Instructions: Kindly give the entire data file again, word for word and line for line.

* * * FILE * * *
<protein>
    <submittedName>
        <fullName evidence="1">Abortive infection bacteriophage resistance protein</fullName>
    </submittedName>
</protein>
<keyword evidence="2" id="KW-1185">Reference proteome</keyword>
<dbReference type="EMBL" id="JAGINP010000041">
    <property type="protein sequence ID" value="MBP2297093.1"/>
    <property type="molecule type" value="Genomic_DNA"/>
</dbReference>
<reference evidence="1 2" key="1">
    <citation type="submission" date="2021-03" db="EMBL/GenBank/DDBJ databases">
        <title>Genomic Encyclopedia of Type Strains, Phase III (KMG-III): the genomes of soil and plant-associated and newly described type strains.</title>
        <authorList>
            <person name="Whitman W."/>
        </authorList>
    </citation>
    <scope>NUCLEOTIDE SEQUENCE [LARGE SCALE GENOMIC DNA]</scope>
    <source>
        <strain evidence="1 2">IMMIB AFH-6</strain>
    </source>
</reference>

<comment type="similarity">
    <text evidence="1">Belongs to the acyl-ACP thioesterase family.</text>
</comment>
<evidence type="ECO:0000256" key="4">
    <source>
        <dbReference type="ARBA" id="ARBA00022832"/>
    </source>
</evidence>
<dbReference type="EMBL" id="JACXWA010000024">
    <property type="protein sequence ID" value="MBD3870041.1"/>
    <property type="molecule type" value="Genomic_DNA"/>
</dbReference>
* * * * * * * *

<protein>
    <submittedName>
        <fullName evidence="1">Abortive infection bacteriophage resistance protein</fullName>
    </submittedName>
</protein>
<keyword evidence="2" id="KW-1185">Reference proteome</keyword>
<dbReference type="EMBL" id="JAGINP010000041">
    <property type="protein sequence ID" value="MBP2297093.1"/>
    <property type="molecule type" value="Genomic_DNA"/>
</dbReference>
<reference evidence="1 2" key="1">
    <citation type="submission" date="2021-03" db="EMBL/GenBank/DDBJ databases">
        <title>Genomic Encyclopedia of Type Strains, Phase III (KMG-III): the genomes of soil and plant-associated and newly described type strains.</title>
        <authorList>
            <person name="Whitman W."/>
        </authorList>
    </citation>
    <scope>NUCLEOTIDE SEQUENCE [LARGE SCALE GENOMIC DNA]</scope>
    <source>
        <strain evidence="1 2">IMMIB AFH-6</strain>
    </source>
</reference>

<comment type="similarity">
    <text evidence="1">Belongs to the acyl-ACP thioesterase family.</text>
</comment>
<evidence type="ECO:0000256" key="4">
    <source>
        <dbReference type="ARBA" id="ARBA00022832"/>
    </source>
</evidence>
<dbReference type="EMBL" id="JACXWA010000024">
    <property type="protein sequence ID" value="MBD3870041.1"/>
    <property type="molecule type" value="Genomic_DNA"/>
</dbReference>